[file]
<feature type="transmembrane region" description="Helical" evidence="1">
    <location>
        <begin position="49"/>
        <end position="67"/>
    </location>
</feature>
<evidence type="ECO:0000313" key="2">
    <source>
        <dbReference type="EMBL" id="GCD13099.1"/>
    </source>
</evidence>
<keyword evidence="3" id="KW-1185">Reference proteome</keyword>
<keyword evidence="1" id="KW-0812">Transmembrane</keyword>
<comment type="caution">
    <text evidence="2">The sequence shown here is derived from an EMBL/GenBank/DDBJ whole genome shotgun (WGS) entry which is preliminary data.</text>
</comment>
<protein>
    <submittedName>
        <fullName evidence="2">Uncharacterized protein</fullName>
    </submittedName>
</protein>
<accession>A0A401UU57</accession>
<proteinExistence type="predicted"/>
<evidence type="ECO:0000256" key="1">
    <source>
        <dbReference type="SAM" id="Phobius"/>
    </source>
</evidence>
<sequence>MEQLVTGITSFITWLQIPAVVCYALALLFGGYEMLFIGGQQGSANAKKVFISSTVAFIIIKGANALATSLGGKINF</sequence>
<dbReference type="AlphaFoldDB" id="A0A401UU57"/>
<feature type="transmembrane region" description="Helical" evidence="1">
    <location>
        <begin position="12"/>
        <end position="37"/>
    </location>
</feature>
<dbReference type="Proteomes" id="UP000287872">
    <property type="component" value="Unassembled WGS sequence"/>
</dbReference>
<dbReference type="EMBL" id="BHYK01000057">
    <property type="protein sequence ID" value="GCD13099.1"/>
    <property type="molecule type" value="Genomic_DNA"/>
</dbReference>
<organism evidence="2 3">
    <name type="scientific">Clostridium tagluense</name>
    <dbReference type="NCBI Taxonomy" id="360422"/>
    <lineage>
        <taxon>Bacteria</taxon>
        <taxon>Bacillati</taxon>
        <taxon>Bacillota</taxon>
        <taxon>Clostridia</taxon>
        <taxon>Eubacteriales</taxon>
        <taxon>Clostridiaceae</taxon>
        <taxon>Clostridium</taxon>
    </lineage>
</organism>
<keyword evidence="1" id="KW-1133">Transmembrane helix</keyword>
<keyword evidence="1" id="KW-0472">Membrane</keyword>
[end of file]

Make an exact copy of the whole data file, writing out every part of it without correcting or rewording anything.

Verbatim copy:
<feature type="transmembrane region" description="Helical" evidence="1">
    <location>
        <begin position="49"/>
        <end position="67"/>
    </location>
</feature>
<evidence type="ECO:0000313" key="2">
    <source>
        <dbReference type="EMBL" id="GCD13099.1"/>
    </source>
</evidence>
<keyword evidence="3" id="KW-1185">Reference proteome</keyword>
<keyword evidence="1" id="KW-0812">Transmembrane</keyword>
<comment type="caution">
    <text evidence="2">The sequence shown here is derived from an EMBL/GenBank/DDBJ whole genome shotgun (WGS) entry which is preliminary data.</text>
</comment>
<protein>
    <submittedName>
        <fullName evidence="2">Uncharacterized protein</fullName>
    </submittedName>
</protein>
<accession>A0A401UU57</accession>
<proteinExistence type="predicted"/>
<evidence type="ECO:0000256" key="1">
    <source>
        <dbReference type="SAM" id="Phobius"/>
    </source>
</evidence>
<sequence>MEQLVTGITSFITWLQIPAVVCYALALLFGGYEMLFIGGQQGSANAKKVFISSTVAFIIIKGANALATSLGGKINF</sequence>
<dbReference type="AlphaFoldDB" id="A0A401UU57"/>
<feature type="transmembrane region" description="Helical" evidence="1">
    <location>
        <begin position="12"/>
        <end position="37"/>
    </location>
</feature>
<dbReference type="Proteomes" id="UP000287872">
    <property type="component" value="Unassembled WGS sequence"/>
</dbReference>
<dbReference type="EMBL" id="BHYK01000057">
    <property type="protein sequence ID" value="GCD13099.1"/>
    <property type="molecule type" value="Genomic_DNA"/>
</dbReference>
<organism evidence="2 3">
    <name type="scientific">Clostridium tagluense</name>
    <dbReference type="NCBI Taxonomy" id="360422"/>
    <lineage>
        <taxon>Bacteria</taxon>
        <taxon>Bacillati</taxon>
        <taxon>Bacillota</taxon>
        <taxon>Clostridia</taxon>
        <taxon>Eubacteriales</taxon>
        <taxon>Clostridiaceae</taxon>
        <taxon>Clostridium</taxon>
    </lineage>
</organism>
<keyword evidence="1" id="KW-1133">Transmembrane helix</keyword>
<keyword evidence="1" id="KW-0472">Membrane</keyword>